And the evidence for this is ???? Completely lacking? And once again we come back to the point of there something on the order of 30,000,000 businesses in the US. And you think they come to some sort of agreement and collude on picking political leaders? You don't think there might be some evidence of this sort of massive effort, do you? How are the many contradictory goals and philosophies reconciled? You don't suppose that even if this was happening that the many different efforts would tend to cancel each other out?

The only real focus of the US government is to drive out all politicians who will actually represent their electorates and of course reading the speeches provided to them by their controlling corporations and voting as directed on the legislation as provided by lobbyists.

Is there a list somewhere of which corporation "owns" each member of Congress? Who does IBM "own"? Microsoft? AT&T? Hormel? Chipolte? MacDonalds? At most they have influence, but not control. If they really did have control then you wouldn't see burdensome regulation or laws passed, like Sarbanes-Oxley.

I'm not sure where you get your ideas, but you might want to start looking for a better source, and maybe expose yourself to a wider range of views.

Comment: Re:Oh For Crying Out Loud (Score 0) 161

by cold fjord (#49369417) Attached to: Europol Chief Warns About Computer Encryption

... we're tired of all these invasions to our rights to privacy because of an existential threat.

"+5 Insightful"? That's about right for Slashdot on this topic. At present the Darwin Awards are for individual achievement, but I can see the possibility of a day coming when it will become a collective, national, or societal achievement.

Comment: Re: Not everyone (Score 2, Interesting) 140

by cold fjord (#49368259) Attached to: NSA: We Mulled Ending Phone Program Before Edward Snowden Leaks

...This horrifically extends to the corporations that controls which politicians get elected ....

Not that I would deny that corporations attempt to influence government policy and the laws that are made, but .... Could you explain how you think corporations "control" which politicians get elected? Corporations don't vote, it's illegal for them to try to control the votes of their employees, and they have limitations on how they spend money for political purposes. Do they do it through mind control? Mass hypnosis? Could you explain? It looks to me like you are exaggerating their influence, not to mention a few other things.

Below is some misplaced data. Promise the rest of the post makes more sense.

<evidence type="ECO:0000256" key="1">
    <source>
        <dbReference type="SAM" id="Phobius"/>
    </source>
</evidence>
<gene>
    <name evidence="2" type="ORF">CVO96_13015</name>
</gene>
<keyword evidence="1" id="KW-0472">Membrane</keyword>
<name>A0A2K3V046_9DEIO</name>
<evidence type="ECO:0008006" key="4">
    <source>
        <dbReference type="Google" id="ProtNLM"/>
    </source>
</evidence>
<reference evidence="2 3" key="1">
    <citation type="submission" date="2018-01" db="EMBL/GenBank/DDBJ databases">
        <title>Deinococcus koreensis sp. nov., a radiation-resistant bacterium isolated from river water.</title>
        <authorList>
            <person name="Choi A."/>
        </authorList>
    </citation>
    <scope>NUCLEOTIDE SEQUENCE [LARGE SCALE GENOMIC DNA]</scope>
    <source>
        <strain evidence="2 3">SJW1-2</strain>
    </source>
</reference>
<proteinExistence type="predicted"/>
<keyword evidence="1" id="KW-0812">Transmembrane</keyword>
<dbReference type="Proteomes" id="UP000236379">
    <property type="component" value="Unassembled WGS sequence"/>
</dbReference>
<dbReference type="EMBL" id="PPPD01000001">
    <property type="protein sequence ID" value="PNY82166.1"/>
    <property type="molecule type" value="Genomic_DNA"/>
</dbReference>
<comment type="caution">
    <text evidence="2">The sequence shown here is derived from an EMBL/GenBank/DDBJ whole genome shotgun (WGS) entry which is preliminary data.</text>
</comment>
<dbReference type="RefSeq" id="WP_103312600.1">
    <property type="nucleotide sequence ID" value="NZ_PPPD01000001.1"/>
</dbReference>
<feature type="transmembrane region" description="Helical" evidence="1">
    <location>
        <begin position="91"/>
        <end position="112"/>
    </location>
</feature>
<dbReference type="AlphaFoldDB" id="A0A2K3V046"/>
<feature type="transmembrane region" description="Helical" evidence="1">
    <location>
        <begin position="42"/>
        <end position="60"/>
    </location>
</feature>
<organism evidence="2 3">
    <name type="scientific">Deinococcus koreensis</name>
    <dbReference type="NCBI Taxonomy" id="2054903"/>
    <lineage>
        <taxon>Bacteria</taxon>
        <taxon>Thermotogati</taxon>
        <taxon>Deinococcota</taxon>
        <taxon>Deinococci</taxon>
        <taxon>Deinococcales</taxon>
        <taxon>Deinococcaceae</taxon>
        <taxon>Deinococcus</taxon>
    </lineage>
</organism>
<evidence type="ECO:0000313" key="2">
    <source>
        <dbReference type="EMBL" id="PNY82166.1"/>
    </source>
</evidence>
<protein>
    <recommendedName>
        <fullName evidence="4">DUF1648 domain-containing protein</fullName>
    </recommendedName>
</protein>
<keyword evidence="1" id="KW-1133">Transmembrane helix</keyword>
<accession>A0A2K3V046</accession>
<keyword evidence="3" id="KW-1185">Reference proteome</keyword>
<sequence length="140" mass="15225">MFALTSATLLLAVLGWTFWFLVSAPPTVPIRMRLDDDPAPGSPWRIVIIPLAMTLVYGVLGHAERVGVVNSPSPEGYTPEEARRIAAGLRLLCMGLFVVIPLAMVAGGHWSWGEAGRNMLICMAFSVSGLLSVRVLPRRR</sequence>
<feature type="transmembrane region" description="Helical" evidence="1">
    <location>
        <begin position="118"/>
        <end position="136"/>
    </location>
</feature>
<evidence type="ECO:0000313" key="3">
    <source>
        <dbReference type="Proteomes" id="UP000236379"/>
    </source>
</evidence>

Since different corporations have different interests and goals, how is that reconciled if they control everything? How does that work if a very powerful corporation in one state disagrees with a weaker national corporation? What if different industries disagree on things? Is there a "congress of corporations" where this is all hammered out before they command the politicians to do their will? And who is it that gives the commands? What if they can't come to an agreement? Do you have any evidence of this sort of collusion?

How do you think the corporations control government agencies? Is it Sears, Walmart, or IBM that controls the FBI? Does Ford control the Social Security Administration, or is it Du Pont? Who controls the State Department? Ikea? AT&T? Go Daddy? I think there are a few holes in your theory.

Comment: Re:So now we're supposed to believe (Score 1) 140

by cold fjord (#49367521) Attached to: NSA: We Mulled Ending Phone Program Before Edward Snowden Leaks

So now we're supposed to believe

that it's stopped.

Mm hmmm.

(google "disinformation")

There's no need to "google "disinformation"" since you've just demonstrated it. There is nothing claiming that NSA stopped the program. You just made that up, it's a straw man you use to spread FUD.

Sadly your comment is all too typical of the quality of comments in discussions of this subject matter. But hey! At least your lying FUD is popular, whereas the truth seldom is.

How do you think that will work out in the long run, basing positions and policy stands on lies and misinformation? I'm betting not well if practiced too widely.

IF I HAD A MINE SHAFT, I don't think I would just abandon it. There's got to be a better way. -- Jack Handley, The New Mexican, 1988.